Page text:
At Encord, we help organisations using a type of machine learning called computer vision to create high-quality training data. Our platform automates data annotation, evaluation, and management. Because the training data directly impacts a computer vision model’s performance, having high-quality training data is incredibly important for the success of a computer vision model.

Computer vision is, to some extent, what its name implies: a field of AI that aims to help computers “see” the world around them. Computer vision models attempt to mimic the function of the human visual system by teaching the computer how to take in visual information, analyse it, and reach conclusions based on this analysis.

Data scientists have created, and continue to create, different machine learning models for different uses. For computer vision, a commonly used model is artificial neural networks.

Artificial neural networks (ANN) are computing systems inspired by the patterns of human brain cells and the ways in which biological neurons signal to one another. ANNs are made up of interconnected nodes arranged into a series of layers. An individual node often connects to several nodes in the layer below it, from which it receives data, and several in the layer above it, to which it sends data.

The input layer contains the initial dataset fed to the model, and it connects with the hidden, internal layers below. When data enters the hidden layers, each node performs a series of computations – multiplying and adding data together in complex ways – to transform it into a useful output and to determine whether it should pass the data onto the next layer. When this data reaches the output layer, the model takes what it’s learned and makes a prediction about the data.

Neural networks allow computers to process, analyse, and understand frames and videos, and they enable computers to extract meaningful information from the visual input in the way that humans do. Through the use of such models, a computer can interpret a visual environment and make decisions based on that input. However, unlike the human visual system that develops naturally over years, the computer has to be taught to “see” and make sense of a visual scene. Humans must train computer vision models to “see” by feeding them lots of high-quality data.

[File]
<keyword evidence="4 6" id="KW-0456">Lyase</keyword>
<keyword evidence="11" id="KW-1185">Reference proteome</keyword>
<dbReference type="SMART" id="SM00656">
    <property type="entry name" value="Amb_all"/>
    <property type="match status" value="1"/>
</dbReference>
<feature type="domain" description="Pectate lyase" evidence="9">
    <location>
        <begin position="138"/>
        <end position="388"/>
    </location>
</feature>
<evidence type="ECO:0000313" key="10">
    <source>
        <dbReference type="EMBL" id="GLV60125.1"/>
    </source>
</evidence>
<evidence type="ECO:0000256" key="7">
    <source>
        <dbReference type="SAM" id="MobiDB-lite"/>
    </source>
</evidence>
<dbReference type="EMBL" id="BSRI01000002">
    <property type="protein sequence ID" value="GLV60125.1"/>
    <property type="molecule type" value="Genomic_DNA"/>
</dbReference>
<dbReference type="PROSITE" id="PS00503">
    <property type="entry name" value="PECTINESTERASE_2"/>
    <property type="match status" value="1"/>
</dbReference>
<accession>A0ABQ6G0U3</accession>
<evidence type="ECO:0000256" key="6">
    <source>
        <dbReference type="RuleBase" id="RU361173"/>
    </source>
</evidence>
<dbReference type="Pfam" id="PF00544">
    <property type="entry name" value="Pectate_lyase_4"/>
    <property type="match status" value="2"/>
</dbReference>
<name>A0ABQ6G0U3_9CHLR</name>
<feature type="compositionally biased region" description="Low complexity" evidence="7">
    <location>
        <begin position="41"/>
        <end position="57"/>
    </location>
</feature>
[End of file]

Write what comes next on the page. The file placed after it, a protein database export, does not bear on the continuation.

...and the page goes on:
What are the different applications of computer vision?

Applications of computer vision vary depending on the type of problem the model is trying to solve, but some of the most common tasks are image processing and classification, object detection, and image segmentation.

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Example weather classification

Image classification is when a computer “sees” an image and can “categorise” it. Is there a house in this picture? Is this a picture of a dog or a cat? With a suitably trained image classification model, a computer can answer these questions.

When performing object detection, computer vision models learn to classify an object and detect its location. An object detection model could, for instance, identify that a car is in a video and track its movement from frame to frame.

Lastly, an image segmentation model distinguishes between an object and its background and other objects by creating a set of pixels for each object in the image. Compared to object detection, image segmentation provides a more granular understanding of the objects in an image.

Computer vision plays an important role in many industries. Consider the use of medical imaging in which doctors use AI to help them identify tumours. These computers have to learn to ‘see’ the tumours as distinct from other body tissue. Similarly, the computers running self-driving cars must be taught to “see” and avoid pedestrians and to process visual information to produce meaningful insight, such as identifying street signs and interpreting what they mean.

So who teaches a computer vision model to distinguish between a stop sign and a yield sign? Humans do, by creating a well-designed model and feeding it high-quality training data.

Interested in learning more? Schedule a demo to better understand how Encord can help your company unlock the power of AI.